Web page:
The Senate Judiciary Committee this week is holding hearings on Neomi Rao’s nomination to be a judge on the prestigious D.C. Circuit Court of Appeals. Senate Judiciary Committee Democrats failed to lay a glove on Rao, who is a law professor at George Mason University and administrator of the Office of Information and Regulatory affairs. She was calm, lawyerly, and demonstrated a vast knowledge of both legal substance and theory.
Democrats did land some blows — but only on themselves.
First, hapless Sen. Cory “Spartacus” Booker whose line of questioning was so bad and ham-handed on religion that Sen. Ted Cruz who followed him had to lecture him on what the Judiciary Committee can and cannot do. Cruz said: “We’ve seen a growing pattern among Democrats of hostility to religious faith…This committee is not a theological court of inquisition.” Booker asked for time back to clarify and agreed with Cruz that questioning a nominee on their religion was not appropriate.
But that was not Booker’s only mistake. He also made the gaffe of asking, “Have you ever had any LGBTQ law clerks?” To which Rao replied: “Senator, I’ve yet to be a judge. I don’t have law clerks.” In addition to being potentially illegal in an employment context, the question itself is troubling. Asking a person their sexual orientation in a job interview opens the door to potential discrimination.
While watching Booker question was kind of like watching a multi-car wreck develop and grow, at least he was not condescending. Sen. Dick Durbin was troubled by the fact that Neomi Rao and her Indian family arrived in the country with nothing besides $16 and a dream in part inspired by Dr. Martin Luther King, Jr. Durbin perhaps prefers those in his party who reject King and instead support anti-Semitic racial supremacist Louis Farrakhan. In all seriousness, how can Durbin be upset that a young woman of color found Dr. Martin Luther King inspiring?
Durbin was slightly better than Sen. Sheldon Whitehouse as at least Durbin cleared the low bar of asking a question. Whitehouse asked exactly zero questions of Rao. He instead went on a conspiracy-laden rant that talked of “dark money” and claimed that all conservative judges and judicial nominees only serve “special interests.”
The rant was so bad that when it was finished Judiciary Committee Chairman Lindsey Graham raised an eyebrow and said “okay,” drawing laughter from the audience. The irony of his rant is that the best example of “dark money” from “special interests” in the room was the presumably paid protesters wearing “Reject Rao” t-shirts funded by the Alliance for Justice, a group with just that sort of dark funding.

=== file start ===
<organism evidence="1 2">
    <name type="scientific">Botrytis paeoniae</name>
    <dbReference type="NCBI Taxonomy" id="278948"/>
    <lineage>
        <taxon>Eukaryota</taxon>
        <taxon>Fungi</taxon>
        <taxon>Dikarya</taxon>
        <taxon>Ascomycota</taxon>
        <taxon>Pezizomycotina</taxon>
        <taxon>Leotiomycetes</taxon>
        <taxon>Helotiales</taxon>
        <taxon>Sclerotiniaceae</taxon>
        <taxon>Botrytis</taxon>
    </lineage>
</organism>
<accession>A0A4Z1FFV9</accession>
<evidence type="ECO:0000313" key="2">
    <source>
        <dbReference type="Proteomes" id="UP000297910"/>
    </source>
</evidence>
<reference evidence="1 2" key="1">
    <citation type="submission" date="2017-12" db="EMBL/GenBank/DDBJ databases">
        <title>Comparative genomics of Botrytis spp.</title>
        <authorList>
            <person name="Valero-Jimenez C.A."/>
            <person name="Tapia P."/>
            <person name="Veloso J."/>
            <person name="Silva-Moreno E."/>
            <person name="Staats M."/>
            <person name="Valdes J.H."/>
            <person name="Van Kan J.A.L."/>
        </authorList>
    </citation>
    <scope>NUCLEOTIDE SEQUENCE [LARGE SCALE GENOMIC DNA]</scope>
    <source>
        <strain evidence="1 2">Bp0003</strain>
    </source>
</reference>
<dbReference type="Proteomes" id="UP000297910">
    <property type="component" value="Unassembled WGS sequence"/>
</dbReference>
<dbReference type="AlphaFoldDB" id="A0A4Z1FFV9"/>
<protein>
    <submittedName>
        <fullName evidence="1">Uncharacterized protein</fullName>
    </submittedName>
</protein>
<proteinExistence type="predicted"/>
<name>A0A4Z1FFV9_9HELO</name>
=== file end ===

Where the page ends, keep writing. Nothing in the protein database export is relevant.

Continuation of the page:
In defense of Senate Democrats, maybe they knew that Rao was much better versed in the law than they were and such histrionics were their best hope for landing on punch on Rao. Sen. Richard Blumenthal tried to create a gotcha moment by quoting some comments Rao made on “grandstanding” in the context of the Supreme Court’s decisions on the Gun-Free School Zones Act and Violence Against Women Act. The only problem was, as Sen. Josh Hawley pointed out, she was summarizing what the Supreme Court and an expert had said, not giving her opinion. Just as Cruz had done to Booker, Hawley made Blumenthal look foolish.
The larger point was Rao was doing what will be her job when she is confirmed to the DC Circuit: interpreting Supreme Court precedent and following the law. Sen. Patrick Leahy tried to say she was unqualified because she had not been a judge before and has limited trial experience. Of course, Leahy also said the American Bar Association’s rating was the “Gold Standard” for determining whether nominees should be confirmed and the ABA rated her well-qualified.
The last example of where the Democrats looked foolish is multiple Democrat senators attacked Rao for her provocative college writings on drinking and rape. Rao made clear that rape is a terrible crime and no one should blame a victim of rape. While her language in college was imperfect and would be better with age, Rao was really making the common sense observation that women could take actions to decrease their chances of being a victim, such as not drinking to the point of senselessness.
Were the Democrats really trying to say it is better for co-eds to drink to incapacity to see what happens to them? Forget co-eds, are there any parents who would be upset with the admonition to use common sense when drinking? Democrats seemed to be appalled that anyone would give the advice not to drink to excess and that a person should take steps to avoid being the victim of a crime.
But that is the point. If this were about common sense, Rao would be confirmed 100 to 0. As a person who founded a law school institute on administrative law, as the current leading government expert on regulation, there is no better nominee than Rao for the administrative and regulation-focused D.C. Circuit.
But as of now, Ted Cruz is right: for the Senate Judiciary Democrats, it is not a committee as much as a “theater for mischaracterizing or twisting nominees’ records or view.” This boxing match needs to end and respect for the rule of law needs to return.
Michael Thielen is executive director of the Republican National Lawyers Association.
The views and opinions expressed in this commentary are those of the author and do not reflect the official position of The Daily Caller.